Micro CHP – Combined Heat & Power

This is a way of generating heat which will simultaneously generate electricity from the same fuel (typically gas) in the home.
You save money because you use the same fuel to generate electricity as you do to heat your home – and it qualifies for the Feed-In Tariff.

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The basics

CHP stands for Combined Heat and Power. Until recently only large scale systems have been possible, but now there are systems that can replace a conventional home boiler. This is often referred to as Micro CHP. Large scale systems generate electricity and in doing so produce heat as a by-product. Micro CHP systems work in the opposite way – they generate heat and electricity is generated as a by-product. Micro CHP systems are very similar to boilers – the only difference is that they have the added capacity to generate electricity. They need to be fuelled either by gas or LPG (Liquid Petroleum Gas). There is only one type of micro CHP system available currently, which is known as the Stirling engine. The Stirling engine produces heat and electricity at a ratio of 6:1.

Micro CHP systems are particularly suited to older, larger homes where solid wall insulation isn’t financially viable. This is because the more heat they generate, the more electricity they generate and therefore the more they save you on your bill if you are producing the heat anyway. In a house like this, a micro CHP system can save you 5%-10% on your electricity bill, with an average saving of £60 a year.

Micro CHP systems are also eligible to receive payments for generating electricity under the Feed-In Tariff scheme for the first 30,000 installations. Under current tariff rates you can be paid 12.89p per unit of electricity (kWh) generated, adding up to an average payment of £180 a year. You can also be paid for the electricity you generate but don’t use as you can export it to the Grid. The current export tariff rate is 4.64p/kWh, adding to £30 a year on average. You are paid these payments at a fixed rate linked to inflation for 10 years. For more information on the FIT, visit our FIT page.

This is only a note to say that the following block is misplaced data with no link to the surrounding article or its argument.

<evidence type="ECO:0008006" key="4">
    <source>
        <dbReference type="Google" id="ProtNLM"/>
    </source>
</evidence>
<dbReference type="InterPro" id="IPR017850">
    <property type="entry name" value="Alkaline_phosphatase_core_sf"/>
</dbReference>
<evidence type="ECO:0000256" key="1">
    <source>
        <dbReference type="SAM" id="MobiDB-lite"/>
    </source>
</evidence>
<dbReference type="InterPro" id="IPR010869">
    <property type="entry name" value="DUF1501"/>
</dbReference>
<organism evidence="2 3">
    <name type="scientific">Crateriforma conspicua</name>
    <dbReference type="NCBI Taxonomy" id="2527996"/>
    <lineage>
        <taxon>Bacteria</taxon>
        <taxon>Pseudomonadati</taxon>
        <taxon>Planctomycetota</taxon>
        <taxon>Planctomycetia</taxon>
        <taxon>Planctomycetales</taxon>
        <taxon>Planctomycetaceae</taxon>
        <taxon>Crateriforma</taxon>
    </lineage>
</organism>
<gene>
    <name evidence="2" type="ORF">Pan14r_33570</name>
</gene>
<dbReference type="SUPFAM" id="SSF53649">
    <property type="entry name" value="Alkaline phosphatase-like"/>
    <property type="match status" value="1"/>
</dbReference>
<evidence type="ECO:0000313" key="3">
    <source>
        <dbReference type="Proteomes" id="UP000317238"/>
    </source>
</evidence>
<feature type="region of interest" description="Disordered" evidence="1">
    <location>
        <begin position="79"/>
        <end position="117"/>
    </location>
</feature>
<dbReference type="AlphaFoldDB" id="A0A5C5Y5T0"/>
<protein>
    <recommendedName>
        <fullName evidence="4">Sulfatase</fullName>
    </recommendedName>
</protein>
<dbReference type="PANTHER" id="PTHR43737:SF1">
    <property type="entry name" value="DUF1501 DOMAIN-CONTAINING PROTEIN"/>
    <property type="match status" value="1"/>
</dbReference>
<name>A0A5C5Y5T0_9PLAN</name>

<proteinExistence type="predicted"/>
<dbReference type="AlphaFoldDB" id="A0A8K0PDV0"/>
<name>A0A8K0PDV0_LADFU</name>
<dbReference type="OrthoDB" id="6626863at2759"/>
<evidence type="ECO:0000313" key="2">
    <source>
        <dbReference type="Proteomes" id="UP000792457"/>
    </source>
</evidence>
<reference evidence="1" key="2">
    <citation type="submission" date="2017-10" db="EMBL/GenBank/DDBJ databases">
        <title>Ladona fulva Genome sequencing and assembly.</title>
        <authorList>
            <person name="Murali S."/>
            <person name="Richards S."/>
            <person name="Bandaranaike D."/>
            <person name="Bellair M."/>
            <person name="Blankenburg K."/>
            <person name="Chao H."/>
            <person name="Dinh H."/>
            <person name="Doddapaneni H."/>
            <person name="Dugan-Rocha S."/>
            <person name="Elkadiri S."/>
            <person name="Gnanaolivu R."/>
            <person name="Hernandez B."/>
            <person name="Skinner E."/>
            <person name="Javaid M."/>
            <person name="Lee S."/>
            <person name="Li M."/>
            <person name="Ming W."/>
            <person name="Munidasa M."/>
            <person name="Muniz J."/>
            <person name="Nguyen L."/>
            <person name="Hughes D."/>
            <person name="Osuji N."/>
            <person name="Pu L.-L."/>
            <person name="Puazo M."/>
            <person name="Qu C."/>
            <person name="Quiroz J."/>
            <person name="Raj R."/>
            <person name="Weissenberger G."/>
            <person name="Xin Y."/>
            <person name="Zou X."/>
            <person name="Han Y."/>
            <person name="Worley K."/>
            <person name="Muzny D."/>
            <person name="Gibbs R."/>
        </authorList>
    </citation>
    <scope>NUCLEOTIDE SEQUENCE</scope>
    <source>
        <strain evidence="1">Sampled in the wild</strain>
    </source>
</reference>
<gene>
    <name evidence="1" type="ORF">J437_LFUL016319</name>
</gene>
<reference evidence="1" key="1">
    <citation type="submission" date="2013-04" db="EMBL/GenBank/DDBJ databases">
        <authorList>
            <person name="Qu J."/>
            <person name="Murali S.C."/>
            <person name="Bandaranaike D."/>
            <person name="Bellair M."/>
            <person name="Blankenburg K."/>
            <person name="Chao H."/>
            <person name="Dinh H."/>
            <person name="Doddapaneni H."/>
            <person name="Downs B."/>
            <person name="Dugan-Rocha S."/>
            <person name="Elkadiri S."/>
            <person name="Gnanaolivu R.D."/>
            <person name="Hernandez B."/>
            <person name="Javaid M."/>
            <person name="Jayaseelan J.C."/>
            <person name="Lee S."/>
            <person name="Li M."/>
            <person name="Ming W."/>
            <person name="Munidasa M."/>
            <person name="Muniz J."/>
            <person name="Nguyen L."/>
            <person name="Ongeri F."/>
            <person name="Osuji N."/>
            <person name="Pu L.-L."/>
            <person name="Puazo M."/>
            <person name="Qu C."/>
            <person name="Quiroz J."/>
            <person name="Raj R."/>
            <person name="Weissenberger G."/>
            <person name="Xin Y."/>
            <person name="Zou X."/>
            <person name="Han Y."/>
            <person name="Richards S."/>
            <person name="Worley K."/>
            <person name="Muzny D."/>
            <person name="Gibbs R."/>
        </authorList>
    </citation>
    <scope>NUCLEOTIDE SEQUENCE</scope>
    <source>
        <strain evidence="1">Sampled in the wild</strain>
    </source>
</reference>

If you can’t afford to pay the installation costs for a Micro CHP system upfront you can get a loan for the costs through the Green Deal scheme. This government scheme gives loans for green home improvements that are paid back through the homeowner’s energy bills. The saving you make on your monthly bill by using the technology should be more than the payment amount. For more information on the Green Deal visit our Green Deal page.


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What savings do micro CHP boilers produce?
Overall, micro CHP boilers use slightly more gas than standard boilers. However, the micro CHP generates enough electricity that total energy costs are reduced by 20%. Moreover, carbon dioxide (CO2) emissions per unit of electricity generated are over 50% lower than if the same amount of electricity were to be generated by a large power station.
Where can my micro CHP boiler be installed?
The restrictions are no different to those for a normal boiler. The micro CHP boiler will generally be fitted where your old central heating boiler was. You will need to connect the micro CHP unit to the electricity supply in your house.
Are micro CHP boilers easy to install?
Yes, installation is comparable to that of a high-performance boiler.
When does a micro CHP unit supply electricity?
The micro CHP boiler is controlled by a thermostat, just like your current boiler. When the unit's burner is running to heat the house, electricity is generated at the same time. When the burner is not running the unit will not produce electricity.
What is the central heating output of a micro CHP boiler?
A typical unit will have a total central heating output of approximately 24 kW, similar to a standard boiler.
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